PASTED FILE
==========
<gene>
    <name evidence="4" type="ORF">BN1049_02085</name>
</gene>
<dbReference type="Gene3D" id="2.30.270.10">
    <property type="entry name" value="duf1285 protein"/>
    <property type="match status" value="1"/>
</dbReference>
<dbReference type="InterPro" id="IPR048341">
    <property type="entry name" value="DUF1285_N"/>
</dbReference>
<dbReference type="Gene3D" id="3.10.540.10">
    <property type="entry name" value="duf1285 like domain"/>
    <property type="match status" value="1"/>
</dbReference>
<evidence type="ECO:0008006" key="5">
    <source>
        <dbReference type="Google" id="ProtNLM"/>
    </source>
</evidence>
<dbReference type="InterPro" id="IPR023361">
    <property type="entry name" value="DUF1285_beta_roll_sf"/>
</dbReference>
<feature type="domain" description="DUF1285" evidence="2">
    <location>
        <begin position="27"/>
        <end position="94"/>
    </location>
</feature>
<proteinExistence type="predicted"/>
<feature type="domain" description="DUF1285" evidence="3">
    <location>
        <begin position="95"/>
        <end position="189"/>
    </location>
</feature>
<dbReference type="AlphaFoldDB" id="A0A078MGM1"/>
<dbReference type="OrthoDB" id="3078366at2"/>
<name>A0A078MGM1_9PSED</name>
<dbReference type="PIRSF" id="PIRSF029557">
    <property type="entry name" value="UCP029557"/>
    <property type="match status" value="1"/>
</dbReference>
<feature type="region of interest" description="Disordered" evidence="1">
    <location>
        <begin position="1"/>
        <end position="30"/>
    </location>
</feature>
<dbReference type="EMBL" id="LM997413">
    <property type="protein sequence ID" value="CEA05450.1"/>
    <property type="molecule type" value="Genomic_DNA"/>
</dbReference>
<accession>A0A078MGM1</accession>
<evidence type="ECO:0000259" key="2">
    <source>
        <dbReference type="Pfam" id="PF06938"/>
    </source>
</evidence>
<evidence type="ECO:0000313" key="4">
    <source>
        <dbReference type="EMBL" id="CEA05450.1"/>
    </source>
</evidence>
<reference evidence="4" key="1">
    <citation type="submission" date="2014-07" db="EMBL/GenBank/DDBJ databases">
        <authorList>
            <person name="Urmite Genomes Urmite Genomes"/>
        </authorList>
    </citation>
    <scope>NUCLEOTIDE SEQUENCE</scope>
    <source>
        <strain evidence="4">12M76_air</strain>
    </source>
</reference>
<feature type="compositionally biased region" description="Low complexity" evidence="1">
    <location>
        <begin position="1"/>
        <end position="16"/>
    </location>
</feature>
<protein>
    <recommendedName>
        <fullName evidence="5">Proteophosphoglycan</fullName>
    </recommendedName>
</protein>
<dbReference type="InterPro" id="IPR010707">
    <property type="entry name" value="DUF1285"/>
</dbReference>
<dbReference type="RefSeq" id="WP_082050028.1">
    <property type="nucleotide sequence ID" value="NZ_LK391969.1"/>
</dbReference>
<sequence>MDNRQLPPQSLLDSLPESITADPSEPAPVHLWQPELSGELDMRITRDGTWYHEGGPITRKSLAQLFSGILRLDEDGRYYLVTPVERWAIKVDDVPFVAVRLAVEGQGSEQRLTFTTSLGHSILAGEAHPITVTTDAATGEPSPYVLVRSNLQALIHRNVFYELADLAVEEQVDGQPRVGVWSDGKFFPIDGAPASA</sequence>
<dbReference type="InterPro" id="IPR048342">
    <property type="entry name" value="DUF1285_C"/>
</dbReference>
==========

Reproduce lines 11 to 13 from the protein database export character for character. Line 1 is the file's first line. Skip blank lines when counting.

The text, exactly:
<dbReference type="Gene3D" id="3.10.540.10">
    <property type="entry name" value="duf1285 like domain"/>
    <property type="match status" value="1"/>